December 03, 2003

chain links

On our long ride north from Los Angeles to Cambria last week, we passed through town after town in the dark, with long stretches of little but moonlight shining on the water to our left. It felt a little spooky sometimes, like riding through a dreamscape.

Then we got to Oxnard, the first big town up the coast. Civilization, as punctuated by – what else? – big shopping malls with chain stores. Our car sped past huge signs for The Gap, Home Depot, Cost Plus… you know the drill. Walk through any mall and most main streets in the country and you’ll see Victoria’s Secret, Starbucks, Old Navy, Pier One Imports, Eddie Bauer, KB Toys, Crate & Barrel, Restoration Hardware, and on and on. You could even picture the logos and the store décor as you read through that list, couldn’t you? It was odd, though, driving past those logos on a moonlit night an hour or so into our journey through the quiet. It felt very much like we’d traveled so far only to find ourselves back where we’d started, like poor Alice running with the Red Queen.

I could rant about the mallification of America (and the rest of the industrialized world, to a somewhat lesser extent), about how it smashes individuality and small manufacturers, how it stamps out quirks in favor of lowest common denominator, generically pleasing mass produced objects that appeal to the largest population spread, but I won’t. Even though I do hate all that. Even though it’s one of the things I like so much about Cambria, that they’ve outlawed chain stores in their little town, that if you shop for clothes, chances are you’ll find something you’ve never seen before. The town’s two bookstores have their own local flavor and slant, as do all the artisan glass and other tchotchka stores lining Burton and Main. Even the Cookie Crock isn’t a cookie cutter duplicate of every other supermarket in a hundred mile radius.

I like that. No, I love it. I spent more money than I had on clothes at the New Moon boutique because they fit my style so much better than the preppy clothes I find everywhere else and there will never be a New Moon opening up at a mall near me. Unlike the mall that just opened near me at Sunset and Vine, a cavernous, unfinished mass of concrete that only has two stores so far. New stores? Interesting stores, with unique finds on every rack? Um. No. Borders and Bed, Bath and Beyond. All that effort, all that construction (years, it took) and we end up with the exact same stores I can find just two miles to the southwest.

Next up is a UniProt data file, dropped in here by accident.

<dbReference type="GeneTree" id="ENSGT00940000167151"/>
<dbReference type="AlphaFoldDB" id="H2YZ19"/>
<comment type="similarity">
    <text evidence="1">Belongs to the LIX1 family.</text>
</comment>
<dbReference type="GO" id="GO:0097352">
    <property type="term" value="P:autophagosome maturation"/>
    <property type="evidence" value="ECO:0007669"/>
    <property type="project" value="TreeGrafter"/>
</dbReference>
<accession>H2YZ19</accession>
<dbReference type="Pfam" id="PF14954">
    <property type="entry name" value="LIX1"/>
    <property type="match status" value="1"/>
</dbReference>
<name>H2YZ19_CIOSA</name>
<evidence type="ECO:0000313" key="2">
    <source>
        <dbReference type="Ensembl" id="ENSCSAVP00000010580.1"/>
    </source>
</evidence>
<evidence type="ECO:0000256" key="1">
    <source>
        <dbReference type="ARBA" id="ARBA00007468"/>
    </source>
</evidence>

It’s easy to condemn the huge chains, but they’re a seductive poison. Even a pleasant poison. I like the towels at Bed, Bath and Beyond. I like their linens. We’ve bought ceiling fans (blue! glass! pretty!) and kitchen faucets (shiny! sleek! functional!) at Home Depot, and the selection there beats the pants off its local predecessor, Builders Emporium. Sometimes these chains are actually, y’know, good. And there’s an unexpected side effect: these big regional/national/international stores become something we can share. If I say I bought a pair of jeans at The Gap and I adore them, you can go there and try them on too. Even if you live in New York. Or Seattle. Or Baton Rouge. If someone on an online forum says she found a great bookcase at Cost Plus, I can go check it out and maybe buy some too. We live farther apart these days, at least my friends do and I suspect yours do too. It’s nice to still be able to talk shopping. That sounds superficial when I say it that way, but I don’t think it is. Toni can help me decorate my house from two thousand miles away, I can help my mother shop for a car from four thousand miles away. It means we're more completely in each other's lives. The internet -- websites, email, AIM – that all plays a part, but so in their odd way do the ubiquitous chains.

We took a rest stop on our way up the coast. Damian had to pee. We drove through the largest outdoor mall I’ve ever seen; the stores were islands in the midst of a vast parking lot ocean. Big islands. We pulled up to the Office Depot island, went inside. As we walked through the store past rows of inkjet paper and fancy waste paper baskets, I felt a kind of strange awe at the vastness of the place, at the ultimate familiarity of it.

I wonder if that’s why the chains have caught on so big. It’s not just about business practices. It’s about comfort. In a world so confusing, sometimes it’s nice to find familiar places wherever you go, as if the world is just one big town. It’s less intimidating that way.

I’m still against the spread of mall-fed homogeneity, don’t get me wrong. But it’s not quite as simple as that, is it?

Posted by Tamar at December 3, 2003 10:37 PM